A Geopolitical Balancing Game? EU and NATO in the Fight Against Somali Piracy

This paper investigates the EU's 2008 decision to launch a maritime, military operation - NAVFOR Somalia/Operation Atalanta - off the Somali coast, as opposed to extending the NATO operation that was already in the area. Riddervold suggests a two phase analysis, drawing on communicative action-, and neo-realist theory.

ARENA Working Paper 4/2014 (pdf)

Marianne Riddervold

This paper examines the EU’s decision to launch a maritime military EU mission (Operation Atalanta), to fight piracy off the Somali coast, instead of strengthening and extending the humanitarian North Atlantic Treaty Organization (NATO) operation that was already operating in the area. This is a particular puzzle as several of the member states have been sceptical to establish autonomous EU operations, and were initially in favour of instead establishing a long-term, strong NATO operation. However, with Atalanta, it is the EU and not NATO who has taken the lead in the military fight against piracy, both politically and militarily. Why is this so? The analysis suggests that the decision to prioritize the EU can be explained in two phases. In a first phase, which may be accounted for from a neo realist perspective, France, who held the EU Presidency, used a set of favorable geopolitical conditions to put an autonomous EU operation on the negotiation table. However, agreement on the EU option cannot be explained as a result of strategic bargaining. Instead, in a second phase and in line with an alternative hypothesis building on communicative action theory, the EU member states supported the French suggestion due to legitimacy considerations linked to its legal framework.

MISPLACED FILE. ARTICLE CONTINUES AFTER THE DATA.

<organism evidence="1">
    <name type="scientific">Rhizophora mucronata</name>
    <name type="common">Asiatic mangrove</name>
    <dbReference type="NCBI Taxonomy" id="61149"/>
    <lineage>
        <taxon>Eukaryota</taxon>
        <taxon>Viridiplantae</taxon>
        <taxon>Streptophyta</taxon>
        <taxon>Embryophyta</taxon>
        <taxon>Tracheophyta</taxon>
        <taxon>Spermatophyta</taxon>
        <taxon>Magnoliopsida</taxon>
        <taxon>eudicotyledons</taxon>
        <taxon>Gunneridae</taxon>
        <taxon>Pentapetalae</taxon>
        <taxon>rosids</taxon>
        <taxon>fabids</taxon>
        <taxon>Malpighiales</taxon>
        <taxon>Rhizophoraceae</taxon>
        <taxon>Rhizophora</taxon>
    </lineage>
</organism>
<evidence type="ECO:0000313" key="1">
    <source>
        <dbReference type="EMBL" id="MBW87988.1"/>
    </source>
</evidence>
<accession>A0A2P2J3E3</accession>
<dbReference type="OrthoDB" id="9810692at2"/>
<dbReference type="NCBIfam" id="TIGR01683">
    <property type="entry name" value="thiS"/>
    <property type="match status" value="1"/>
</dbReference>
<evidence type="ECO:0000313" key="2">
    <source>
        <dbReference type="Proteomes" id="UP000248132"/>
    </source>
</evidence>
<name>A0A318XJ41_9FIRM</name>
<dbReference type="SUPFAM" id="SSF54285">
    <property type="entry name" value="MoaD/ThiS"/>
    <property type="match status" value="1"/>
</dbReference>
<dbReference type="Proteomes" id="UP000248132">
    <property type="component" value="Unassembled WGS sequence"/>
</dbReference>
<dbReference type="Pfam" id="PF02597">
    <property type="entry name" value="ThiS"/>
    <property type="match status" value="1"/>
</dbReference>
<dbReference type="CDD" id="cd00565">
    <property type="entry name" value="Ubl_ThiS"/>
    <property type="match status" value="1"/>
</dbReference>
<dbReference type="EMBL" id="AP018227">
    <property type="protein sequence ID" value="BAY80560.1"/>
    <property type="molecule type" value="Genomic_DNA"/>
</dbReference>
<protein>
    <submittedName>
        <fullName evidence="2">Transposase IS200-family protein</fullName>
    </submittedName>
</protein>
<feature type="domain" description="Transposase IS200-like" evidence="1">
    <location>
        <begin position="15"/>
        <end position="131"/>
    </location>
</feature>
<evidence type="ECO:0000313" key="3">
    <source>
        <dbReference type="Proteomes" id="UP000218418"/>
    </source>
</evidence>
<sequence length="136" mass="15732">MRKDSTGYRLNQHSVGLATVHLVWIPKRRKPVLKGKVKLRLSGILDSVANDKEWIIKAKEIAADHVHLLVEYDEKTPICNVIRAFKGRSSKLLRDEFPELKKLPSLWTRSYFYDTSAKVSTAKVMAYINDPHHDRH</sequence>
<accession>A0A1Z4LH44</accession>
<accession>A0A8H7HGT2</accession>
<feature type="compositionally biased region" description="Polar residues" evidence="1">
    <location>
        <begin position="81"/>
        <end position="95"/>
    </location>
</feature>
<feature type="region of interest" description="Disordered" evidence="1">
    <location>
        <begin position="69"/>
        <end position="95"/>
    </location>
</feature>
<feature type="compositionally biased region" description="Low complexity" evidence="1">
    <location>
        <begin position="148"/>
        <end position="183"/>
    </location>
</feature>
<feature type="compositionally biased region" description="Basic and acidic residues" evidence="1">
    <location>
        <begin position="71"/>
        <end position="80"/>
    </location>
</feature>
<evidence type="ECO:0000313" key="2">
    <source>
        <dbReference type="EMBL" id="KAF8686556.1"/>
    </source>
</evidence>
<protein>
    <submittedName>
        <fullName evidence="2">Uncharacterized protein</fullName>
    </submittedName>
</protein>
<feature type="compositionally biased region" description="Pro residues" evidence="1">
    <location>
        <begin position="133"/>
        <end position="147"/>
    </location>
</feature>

Tags: European Security and Defense Policy, Legitimacy, Bargaining, EU, NATO, Piracy, Somalia, Military operation
Published Mar. 26, 2014 11:01 AM - Last modified Apr. 25, 2016 10:38 AM